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System Failure

weare.jpgReform of the international system. Well, that sounds exciting – definitely something to get out of bed and onto the streets for. We’ve campaigned to double aid, drop the debt, unpick trade barriers. We’ve worn white bands to Make Poverty History. We’ve turned the spotlight on slow progress in achieving key Millennium Development Goals (MDGs), like cutting maternal mortality and putting more girls into school. Can we persuade the rock stars to line up for system reform? Let’s be honest – can we persuade ourselves? We should. Prime Minister Gordon Brown and International Development Secretary Douglas Alexander (see opposite and page 12) are right to say, as they have recently, that we live in a complicated and interdependent world, and that we need to find better ways of working together. This agenda is about having a United Nations which works, a World Bank which is more accountable to its clients, an international community which acts quickly to prevent genocide, a world which avoids the worst effects of climate change. If “we, the peoples”, as the UN Charter says, care about poverty reduction, the MDGs, the environment, then we care – or should care – about how the international system works.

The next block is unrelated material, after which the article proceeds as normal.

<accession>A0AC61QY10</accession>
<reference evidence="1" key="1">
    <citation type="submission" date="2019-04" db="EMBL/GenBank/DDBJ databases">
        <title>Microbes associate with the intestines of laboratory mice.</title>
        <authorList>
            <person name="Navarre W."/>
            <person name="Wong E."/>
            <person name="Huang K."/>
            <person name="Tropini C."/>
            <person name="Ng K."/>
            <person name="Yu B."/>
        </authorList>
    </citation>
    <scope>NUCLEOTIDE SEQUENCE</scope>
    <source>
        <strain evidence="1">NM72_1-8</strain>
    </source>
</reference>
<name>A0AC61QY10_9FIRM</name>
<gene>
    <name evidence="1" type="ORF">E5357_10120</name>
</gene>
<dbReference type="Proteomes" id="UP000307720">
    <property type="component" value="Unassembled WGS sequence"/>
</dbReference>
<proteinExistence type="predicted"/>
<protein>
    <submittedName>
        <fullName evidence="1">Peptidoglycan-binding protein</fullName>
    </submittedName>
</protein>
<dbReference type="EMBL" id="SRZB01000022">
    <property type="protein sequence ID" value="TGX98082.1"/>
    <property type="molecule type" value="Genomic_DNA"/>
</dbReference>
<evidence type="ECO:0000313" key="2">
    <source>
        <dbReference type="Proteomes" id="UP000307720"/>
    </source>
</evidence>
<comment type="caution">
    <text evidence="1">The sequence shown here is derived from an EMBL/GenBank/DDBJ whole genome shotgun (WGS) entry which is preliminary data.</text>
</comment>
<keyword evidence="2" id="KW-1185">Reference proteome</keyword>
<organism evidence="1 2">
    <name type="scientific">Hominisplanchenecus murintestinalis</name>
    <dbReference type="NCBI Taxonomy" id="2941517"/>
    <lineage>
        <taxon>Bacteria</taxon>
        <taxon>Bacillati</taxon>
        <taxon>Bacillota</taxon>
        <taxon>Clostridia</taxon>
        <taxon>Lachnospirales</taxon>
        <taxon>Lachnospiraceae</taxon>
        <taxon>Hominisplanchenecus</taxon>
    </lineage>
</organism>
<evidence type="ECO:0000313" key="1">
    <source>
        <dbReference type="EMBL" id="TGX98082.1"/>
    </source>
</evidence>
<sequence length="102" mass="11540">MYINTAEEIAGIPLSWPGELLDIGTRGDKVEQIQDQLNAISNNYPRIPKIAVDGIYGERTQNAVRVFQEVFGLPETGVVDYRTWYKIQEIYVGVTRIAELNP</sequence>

In lots of ways, of course, the infrastructure of internationalism ticks away successfully out of sight. If letters sent from one country arrive successfully at their destination in another, it’s because the Universal Postal Union has put protocols in place which make it happen. If pilots can communicate successfully with control towers around the world, then thank the International Civil Aviation Organisation. Look across the spectrum of 30 or so Specialised Agencies, Funds and Programmes of the UN, and there are many such examples: food safety standards, control of medicines, health and safety at work. The Law of the Sea, the Vienna Convention for the Protection of the Ozone Layer, the Treaty on Non-Proliferation of Nuclear Weapons, the Universal Declaration on Human Rights, all these are accepted building blocks of a functioning global society. On top of all that, of course, the international system, with the UN at its core, is a very large provider of financial assistance and humanitarian aid – the UN alone provides around $15 billion a year in aid, equivalent to about 15% of the total. The UN is also a key forum for conflict resolution, and a vital resource for peacekeeping. There are more than 100,000 soldiers wearing blue berets in the world today, helping to keep the peace in hotspots like Kashmir and Liberia.